Blog

Chase Ferren Reflects on 2015 PR Apprentice Program

I went into the PR Apprentice competition with zero experience in public relations; my college career has been mainly focused on rhetoric and media studies. I’ve never taken a PR class and my college is void of any PR clubs or organizations. I wasn’t sure what I could offer Ibero-American Action League in terms of a PR campaign.

The PR Apprentice competition was beyond anything I expected. My teammates and I were not simply quarantined to a room until we came up with a professional-grade PR campaign for Ibero’s new lending library. Instead, we had the opportunity to be coached by multiple PR, media and writing professionals from the Rochester area. They were the real deal, too—PR professionals from Bausch + Lomb, Dixon Schwabl, Text 100, Kodak…the list goes on. My team, Fred, Fields & Ferren, had the opportunity to have at least seven professionals coach us in the short eleven hours the competition lasted. They guided us, kept us on track and urged us to focus on our personal strengths to bring our own unique perspectives and contributions to the table. This was an entirely unique opportunity for all the participating students to pick the brains of people who have years of experience in public relations.

Fred, Fields and Ferren with coach Bobbi Lonnobile.

Coach Bobbi Lonobile with members of PR Apprentice Program winning team including Laquanda Fields, Sarah Fredendall and Chase Ferren.

We students also had the opportunity to collaborate as peers and bring our own talents together to create a cohesive PR campaign. Our small teams were made up of students that were previously virtual strangers, but we all developed a rapport in a very short amount of time.

We quickly learned how we could best work as a unit, rather than as individuals. Everyone had diverse experiences, perspectives and talents to offer each team. We even learned from the competing teams. During the presentations, I found myself thinking that this team or that team did a great job developing a certain aspect of their campaign, or that we should have given more time to this or that part of our campaign. We were all immediately reflective of the experience, glancing at each other when we were compelled and taking mental notes for future projects.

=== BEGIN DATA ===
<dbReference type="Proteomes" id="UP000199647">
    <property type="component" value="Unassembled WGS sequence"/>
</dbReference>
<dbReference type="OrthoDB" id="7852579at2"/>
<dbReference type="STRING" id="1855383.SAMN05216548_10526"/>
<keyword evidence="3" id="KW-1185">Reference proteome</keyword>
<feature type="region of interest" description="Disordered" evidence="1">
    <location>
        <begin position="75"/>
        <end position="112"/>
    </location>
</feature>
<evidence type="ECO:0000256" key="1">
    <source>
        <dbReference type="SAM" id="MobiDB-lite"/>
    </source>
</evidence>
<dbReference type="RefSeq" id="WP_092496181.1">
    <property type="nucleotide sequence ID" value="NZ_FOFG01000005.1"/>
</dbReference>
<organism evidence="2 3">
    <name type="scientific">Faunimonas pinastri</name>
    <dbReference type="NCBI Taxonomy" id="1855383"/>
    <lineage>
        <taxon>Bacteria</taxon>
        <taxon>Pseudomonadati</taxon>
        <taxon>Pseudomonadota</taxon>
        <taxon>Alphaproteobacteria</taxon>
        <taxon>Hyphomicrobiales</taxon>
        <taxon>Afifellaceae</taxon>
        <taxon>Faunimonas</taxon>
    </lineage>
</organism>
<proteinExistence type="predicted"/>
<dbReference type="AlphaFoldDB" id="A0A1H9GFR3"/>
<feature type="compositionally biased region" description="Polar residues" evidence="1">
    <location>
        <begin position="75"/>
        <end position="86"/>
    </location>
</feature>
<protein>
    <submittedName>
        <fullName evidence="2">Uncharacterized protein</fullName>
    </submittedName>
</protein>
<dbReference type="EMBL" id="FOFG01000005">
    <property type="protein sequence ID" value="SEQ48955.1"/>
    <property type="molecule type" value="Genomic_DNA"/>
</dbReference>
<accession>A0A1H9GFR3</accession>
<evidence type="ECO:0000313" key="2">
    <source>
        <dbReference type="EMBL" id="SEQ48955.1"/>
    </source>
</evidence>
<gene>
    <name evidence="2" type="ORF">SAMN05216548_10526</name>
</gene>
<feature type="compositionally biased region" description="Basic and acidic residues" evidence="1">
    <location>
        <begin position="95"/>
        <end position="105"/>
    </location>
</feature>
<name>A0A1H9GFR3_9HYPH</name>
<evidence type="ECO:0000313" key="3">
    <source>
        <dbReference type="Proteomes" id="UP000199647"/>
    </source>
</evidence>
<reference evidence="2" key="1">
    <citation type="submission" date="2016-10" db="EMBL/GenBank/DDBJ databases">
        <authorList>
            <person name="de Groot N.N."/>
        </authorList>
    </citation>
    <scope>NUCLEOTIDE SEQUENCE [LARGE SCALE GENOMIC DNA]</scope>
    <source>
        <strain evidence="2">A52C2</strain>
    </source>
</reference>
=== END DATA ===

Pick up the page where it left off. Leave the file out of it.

Fred, Fields & Ferren won the PR Apprentice and we left with a junior PRism-winning campaign for our portfolios. While our victory was exhilarating and our success celebrated, the most valuable aspect of this competition for me was the actual experience; the eleven hours spent with fellow students and our coaches working our very hardest to create a quality project we could be proud of.  I learned that just because I didn’t have official PR experience, didn’t mean there was nothing for me to bring to the table. In fact, this is part of what made my contributions valuable and unique.

I also made professional connections to which I would have otherwise never had access. I now have a stack of business cards of people I could call at any time to ask for advice on a project or for professional mentoring (though it would be difficult to choose among the many great connections I made).

My experience and success as a competitor at PR Apprentice will forever be one of the proudest moments from my college career.

Chase Ferren is a senior at Nazareth College, editor-in-chief of school newspaper The Golden Gazette and an intern with both Next Step Academy and Simeon Banister, head of the Henrietta Democratic Committee. She was a member of the winning team from the 2015 PRSA Rochester PR Apprentice Program, Fred, Fields & Ferren. Connect with her on LinkedIn or follower her on Twitter.

Return to list

0 Comments

    Leave a Comment